For example, you might discuss how the concept of ko applies in different real-life situations, or you might discuss how lessons from Go apply to contract negotations. If you can be specific about both Go and the aspect of life you address, that would be all the better. (You show how ko applies to contract negotiations.) It is unsatisfactory to be general about both sides of the metaphor (e.g., by comparing Go to a teenager's life.)
Although you should formulate your paper around a single, interesting, focused thesis, it's perfectly acceptable to have the thesis be inferred by the reader rather than stated explicitly. There is a danger, however, in that the thesis should still be clear to the reader after one reading. This would therefore only be appropriate if you can use your creative writing skills to effecively show the reader the metaphor without telling the reader. You may also choose to write a clear, argumentative paper, in which case you should definitely state your thesis.
Although most papers will be about 900-1500 words (3-5 pages), a shorter but very creative paper, even a poem or song, is welcome. Although I won't give separate guidelines for such a creative work, those guidelines below which are appropriate will still apply. If you are concerned about how your idea will be assessed, feel free to discuss it with me outside of class.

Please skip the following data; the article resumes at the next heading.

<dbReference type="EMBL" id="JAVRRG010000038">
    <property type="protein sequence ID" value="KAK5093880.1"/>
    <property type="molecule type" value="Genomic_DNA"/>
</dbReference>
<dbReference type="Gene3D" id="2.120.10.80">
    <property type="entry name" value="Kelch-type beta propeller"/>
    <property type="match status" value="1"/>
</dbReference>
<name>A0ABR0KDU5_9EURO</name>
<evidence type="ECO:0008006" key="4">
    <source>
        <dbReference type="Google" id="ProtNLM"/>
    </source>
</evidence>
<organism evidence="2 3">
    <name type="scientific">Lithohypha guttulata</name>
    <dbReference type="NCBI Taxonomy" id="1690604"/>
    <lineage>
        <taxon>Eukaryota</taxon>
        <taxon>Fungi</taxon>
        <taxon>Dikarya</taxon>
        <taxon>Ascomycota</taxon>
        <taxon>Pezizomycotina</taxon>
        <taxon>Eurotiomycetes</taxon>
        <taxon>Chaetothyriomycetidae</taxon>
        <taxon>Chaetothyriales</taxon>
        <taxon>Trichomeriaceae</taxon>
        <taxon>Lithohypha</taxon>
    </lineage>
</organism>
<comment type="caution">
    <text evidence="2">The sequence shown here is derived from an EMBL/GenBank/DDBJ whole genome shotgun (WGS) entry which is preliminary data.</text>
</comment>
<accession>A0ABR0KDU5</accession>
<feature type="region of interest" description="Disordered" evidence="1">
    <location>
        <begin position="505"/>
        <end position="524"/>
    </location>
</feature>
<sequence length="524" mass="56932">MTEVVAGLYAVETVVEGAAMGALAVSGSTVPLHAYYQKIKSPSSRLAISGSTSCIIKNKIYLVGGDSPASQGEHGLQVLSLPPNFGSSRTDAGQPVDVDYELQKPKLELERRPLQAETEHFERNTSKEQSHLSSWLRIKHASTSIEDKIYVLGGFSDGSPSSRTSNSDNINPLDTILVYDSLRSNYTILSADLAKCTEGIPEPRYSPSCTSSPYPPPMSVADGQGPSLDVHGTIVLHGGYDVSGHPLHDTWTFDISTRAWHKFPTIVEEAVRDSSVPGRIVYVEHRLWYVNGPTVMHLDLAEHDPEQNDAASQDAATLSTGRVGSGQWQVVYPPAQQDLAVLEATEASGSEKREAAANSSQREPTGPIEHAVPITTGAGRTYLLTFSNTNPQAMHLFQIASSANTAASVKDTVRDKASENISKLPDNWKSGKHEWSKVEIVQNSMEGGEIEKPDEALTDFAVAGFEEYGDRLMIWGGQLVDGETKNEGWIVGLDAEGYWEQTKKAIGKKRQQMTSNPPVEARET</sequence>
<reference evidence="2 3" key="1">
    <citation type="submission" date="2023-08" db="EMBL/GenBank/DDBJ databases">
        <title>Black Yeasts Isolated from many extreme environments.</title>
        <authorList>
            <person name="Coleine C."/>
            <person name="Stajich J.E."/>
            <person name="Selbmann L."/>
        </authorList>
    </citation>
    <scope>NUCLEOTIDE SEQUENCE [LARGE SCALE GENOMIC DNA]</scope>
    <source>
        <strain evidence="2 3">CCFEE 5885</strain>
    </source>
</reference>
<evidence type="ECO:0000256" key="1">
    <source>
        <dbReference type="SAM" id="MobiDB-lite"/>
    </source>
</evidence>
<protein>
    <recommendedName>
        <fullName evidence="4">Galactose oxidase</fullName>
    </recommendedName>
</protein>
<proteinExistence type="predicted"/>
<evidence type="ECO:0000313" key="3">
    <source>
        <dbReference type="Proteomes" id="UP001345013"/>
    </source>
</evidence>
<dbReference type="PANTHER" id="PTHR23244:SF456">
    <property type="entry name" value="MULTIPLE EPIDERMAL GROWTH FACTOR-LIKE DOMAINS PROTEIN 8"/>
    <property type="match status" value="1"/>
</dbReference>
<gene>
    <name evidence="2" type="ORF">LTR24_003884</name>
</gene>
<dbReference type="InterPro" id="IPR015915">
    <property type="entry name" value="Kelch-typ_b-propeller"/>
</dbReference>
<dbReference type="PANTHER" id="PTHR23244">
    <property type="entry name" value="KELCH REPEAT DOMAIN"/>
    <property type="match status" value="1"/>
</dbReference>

For this particular paper, I will use the following grading guidelines. (Large portions are taken nearly verbatim from Lewis Hyde.)
The paper is well organized and although some sentences may not be elegant, the ideas in them flow well and thought naturally follows on thought. The paragraphs may be unwieldy now and then, but they are organized around one main idea. The reader does not have to read a paragraph two or three times to figure out what the writer is trying to convey.
The B paper is, for the most part, mechanically correct. There will be occasional spelling and grammar errors, but these are few in number and do not prevent the reader from following the ideas in the paper.
This paper may have a proofreading error or two, even occasional misspelled words or a minor error in grammar, but these errors are the consequence of the normal accidents all good writers encounter.